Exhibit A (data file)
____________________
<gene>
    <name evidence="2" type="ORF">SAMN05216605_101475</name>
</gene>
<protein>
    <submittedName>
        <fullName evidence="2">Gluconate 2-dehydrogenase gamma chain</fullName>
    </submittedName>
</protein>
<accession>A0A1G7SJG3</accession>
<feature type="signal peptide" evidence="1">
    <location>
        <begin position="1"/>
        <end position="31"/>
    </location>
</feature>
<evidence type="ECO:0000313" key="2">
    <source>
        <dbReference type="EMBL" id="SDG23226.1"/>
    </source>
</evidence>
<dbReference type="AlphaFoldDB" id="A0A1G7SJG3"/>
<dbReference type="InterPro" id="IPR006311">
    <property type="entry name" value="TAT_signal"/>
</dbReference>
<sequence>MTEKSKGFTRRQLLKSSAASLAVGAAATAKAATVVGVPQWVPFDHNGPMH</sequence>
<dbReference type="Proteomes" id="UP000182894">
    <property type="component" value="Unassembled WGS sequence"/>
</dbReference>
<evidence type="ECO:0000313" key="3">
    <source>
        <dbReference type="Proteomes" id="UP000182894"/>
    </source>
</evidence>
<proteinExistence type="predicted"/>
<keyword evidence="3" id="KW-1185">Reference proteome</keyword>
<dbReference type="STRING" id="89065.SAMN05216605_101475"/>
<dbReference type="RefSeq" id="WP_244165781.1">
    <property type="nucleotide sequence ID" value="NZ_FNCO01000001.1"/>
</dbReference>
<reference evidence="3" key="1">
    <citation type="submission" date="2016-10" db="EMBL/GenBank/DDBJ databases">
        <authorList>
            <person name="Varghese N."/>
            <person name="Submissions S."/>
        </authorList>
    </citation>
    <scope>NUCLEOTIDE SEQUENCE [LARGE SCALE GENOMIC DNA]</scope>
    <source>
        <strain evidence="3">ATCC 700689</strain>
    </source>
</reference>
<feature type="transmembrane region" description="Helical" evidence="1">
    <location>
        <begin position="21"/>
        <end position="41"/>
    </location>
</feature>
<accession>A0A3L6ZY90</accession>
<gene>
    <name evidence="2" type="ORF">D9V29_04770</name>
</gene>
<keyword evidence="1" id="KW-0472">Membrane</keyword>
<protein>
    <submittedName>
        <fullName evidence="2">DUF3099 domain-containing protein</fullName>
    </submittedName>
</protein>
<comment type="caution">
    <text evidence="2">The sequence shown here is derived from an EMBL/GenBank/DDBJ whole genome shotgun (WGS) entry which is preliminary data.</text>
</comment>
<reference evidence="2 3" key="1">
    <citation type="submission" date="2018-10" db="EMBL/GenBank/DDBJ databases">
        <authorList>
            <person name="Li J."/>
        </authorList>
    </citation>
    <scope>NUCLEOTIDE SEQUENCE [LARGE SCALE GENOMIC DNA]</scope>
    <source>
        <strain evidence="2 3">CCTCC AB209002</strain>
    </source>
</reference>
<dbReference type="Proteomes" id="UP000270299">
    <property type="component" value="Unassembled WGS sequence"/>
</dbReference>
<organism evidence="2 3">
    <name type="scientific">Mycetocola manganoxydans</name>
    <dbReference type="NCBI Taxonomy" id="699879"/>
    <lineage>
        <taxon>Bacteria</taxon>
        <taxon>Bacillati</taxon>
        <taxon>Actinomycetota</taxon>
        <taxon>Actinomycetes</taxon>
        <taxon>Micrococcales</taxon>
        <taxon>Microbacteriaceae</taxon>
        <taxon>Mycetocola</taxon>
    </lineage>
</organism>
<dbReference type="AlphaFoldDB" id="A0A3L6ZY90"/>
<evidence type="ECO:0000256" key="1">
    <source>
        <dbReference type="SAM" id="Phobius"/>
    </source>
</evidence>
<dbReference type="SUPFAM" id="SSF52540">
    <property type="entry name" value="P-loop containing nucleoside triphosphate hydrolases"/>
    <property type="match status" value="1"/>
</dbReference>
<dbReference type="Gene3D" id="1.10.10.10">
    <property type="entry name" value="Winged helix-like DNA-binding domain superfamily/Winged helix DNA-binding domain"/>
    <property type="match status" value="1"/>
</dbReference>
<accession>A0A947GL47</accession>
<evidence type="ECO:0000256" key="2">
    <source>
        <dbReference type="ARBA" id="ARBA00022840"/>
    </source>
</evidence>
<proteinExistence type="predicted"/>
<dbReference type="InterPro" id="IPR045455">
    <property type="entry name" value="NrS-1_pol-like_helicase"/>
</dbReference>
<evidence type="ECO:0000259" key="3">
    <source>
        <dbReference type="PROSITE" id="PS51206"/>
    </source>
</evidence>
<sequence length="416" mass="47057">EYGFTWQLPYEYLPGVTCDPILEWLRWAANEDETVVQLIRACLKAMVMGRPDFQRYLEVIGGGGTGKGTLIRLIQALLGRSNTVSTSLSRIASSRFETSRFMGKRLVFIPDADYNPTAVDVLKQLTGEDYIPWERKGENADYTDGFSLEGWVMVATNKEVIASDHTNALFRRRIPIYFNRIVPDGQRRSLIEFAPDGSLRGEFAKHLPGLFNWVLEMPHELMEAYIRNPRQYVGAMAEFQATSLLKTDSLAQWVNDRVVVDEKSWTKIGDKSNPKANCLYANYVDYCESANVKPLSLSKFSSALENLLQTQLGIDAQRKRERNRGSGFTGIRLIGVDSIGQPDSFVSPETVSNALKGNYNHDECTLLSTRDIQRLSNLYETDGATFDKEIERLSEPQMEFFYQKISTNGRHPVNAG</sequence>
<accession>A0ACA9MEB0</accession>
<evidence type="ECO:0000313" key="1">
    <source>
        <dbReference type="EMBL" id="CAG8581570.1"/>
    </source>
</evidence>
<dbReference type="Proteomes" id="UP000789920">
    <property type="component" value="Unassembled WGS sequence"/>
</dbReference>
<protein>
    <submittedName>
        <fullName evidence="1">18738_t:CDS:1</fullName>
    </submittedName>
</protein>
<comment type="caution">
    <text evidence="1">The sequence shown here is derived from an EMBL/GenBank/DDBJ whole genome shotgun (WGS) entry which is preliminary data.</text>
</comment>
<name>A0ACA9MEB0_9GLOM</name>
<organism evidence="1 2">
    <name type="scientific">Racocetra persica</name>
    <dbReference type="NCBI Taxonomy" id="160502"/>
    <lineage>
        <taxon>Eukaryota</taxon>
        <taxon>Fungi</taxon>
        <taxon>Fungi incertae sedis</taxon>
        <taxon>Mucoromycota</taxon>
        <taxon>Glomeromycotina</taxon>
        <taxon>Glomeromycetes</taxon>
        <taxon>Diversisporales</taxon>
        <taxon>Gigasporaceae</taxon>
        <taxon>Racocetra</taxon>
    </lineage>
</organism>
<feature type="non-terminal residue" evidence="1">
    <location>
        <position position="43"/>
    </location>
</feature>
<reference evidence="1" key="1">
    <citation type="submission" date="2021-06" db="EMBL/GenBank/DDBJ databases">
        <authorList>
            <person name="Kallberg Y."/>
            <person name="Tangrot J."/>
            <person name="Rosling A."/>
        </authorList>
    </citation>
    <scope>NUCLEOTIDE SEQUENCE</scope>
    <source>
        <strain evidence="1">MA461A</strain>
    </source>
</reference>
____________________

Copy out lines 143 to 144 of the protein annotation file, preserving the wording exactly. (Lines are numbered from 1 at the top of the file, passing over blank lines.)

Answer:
    <text evidence="1">The sequence shown here is derived from an EMBL/GenBank/DDBJ whole genome shotgun (WGS) entry which is preliminary data.</text>
</comment>